Welcome to European Tribune. It's gone a bit quiet around here these days, but it's still going.
For letting them be born with the disease, to be precise.
Regrettably, I don't have the details of the case I have in mind at hand. I remember it for a different reason actually: that the court agreed to hear it (it was in France) showed that they took the parental project to create the child's identity, rather than the genes.

The defendants (from memory the defendants were the parents -but I might be wrong and it might have been the doctors) had argued that they could not ask for damages as, if they'd had their wish (abortion), they wouldn't have even existed. The court considered that if there had been an abortion followed by a pregnancy without the disease, it would have been essentially the same child, but free from the disease.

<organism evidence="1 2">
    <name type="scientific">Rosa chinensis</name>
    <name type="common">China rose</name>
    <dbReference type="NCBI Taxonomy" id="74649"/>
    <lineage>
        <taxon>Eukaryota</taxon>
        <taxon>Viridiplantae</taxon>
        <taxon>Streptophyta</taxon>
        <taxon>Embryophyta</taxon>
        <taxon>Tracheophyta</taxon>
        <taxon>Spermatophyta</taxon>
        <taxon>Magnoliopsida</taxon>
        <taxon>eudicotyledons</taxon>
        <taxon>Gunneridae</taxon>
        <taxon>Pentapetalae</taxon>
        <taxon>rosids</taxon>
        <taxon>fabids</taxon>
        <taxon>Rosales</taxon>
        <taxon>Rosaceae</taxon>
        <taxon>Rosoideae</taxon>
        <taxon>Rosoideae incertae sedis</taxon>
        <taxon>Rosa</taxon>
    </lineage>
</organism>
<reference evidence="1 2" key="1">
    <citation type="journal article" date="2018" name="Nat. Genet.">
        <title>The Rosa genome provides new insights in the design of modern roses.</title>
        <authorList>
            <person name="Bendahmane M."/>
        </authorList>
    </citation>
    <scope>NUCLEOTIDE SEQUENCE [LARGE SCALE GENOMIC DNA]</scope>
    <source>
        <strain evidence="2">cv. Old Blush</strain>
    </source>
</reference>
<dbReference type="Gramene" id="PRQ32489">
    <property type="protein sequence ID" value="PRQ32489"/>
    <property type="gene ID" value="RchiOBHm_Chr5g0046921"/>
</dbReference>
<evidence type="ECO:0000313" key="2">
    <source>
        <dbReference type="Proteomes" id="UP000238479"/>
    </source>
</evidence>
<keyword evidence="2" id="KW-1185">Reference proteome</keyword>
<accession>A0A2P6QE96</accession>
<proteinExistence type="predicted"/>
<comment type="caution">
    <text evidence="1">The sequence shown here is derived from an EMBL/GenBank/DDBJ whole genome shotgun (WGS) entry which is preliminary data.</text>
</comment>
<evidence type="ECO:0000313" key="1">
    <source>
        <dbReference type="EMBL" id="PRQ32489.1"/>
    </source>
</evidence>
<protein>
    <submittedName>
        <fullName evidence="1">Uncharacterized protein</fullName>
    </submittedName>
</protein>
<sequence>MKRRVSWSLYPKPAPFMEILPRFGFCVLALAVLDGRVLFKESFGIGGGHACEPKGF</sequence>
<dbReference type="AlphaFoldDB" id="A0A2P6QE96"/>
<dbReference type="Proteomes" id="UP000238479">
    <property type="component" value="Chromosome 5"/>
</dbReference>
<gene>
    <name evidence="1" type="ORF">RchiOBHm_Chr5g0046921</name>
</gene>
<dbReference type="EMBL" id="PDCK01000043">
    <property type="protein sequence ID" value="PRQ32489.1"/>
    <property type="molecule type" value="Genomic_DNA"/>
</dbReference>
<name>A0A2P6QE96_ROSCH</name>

I'm explaining it poorly and have forgotten much of the details, but it is actually an inevitable logical implication of a system that accepts abortion following a medical test. The reason why it was a landmark case was that it was the first time that the implicit logical conclusion was made explicit, namely that it is the parental project that creates the child's identity.
Which is also implicit everytime parents say something like: "if you had been a girl, you would have been named Anja".

Earth provides enough to satisfy every man's need, but not every man's greed. Gandhi

by Cyrille (cyrillev domain yahoo.fr) on Wed Nov 7th, 2012 at 02:10:21 PM EST
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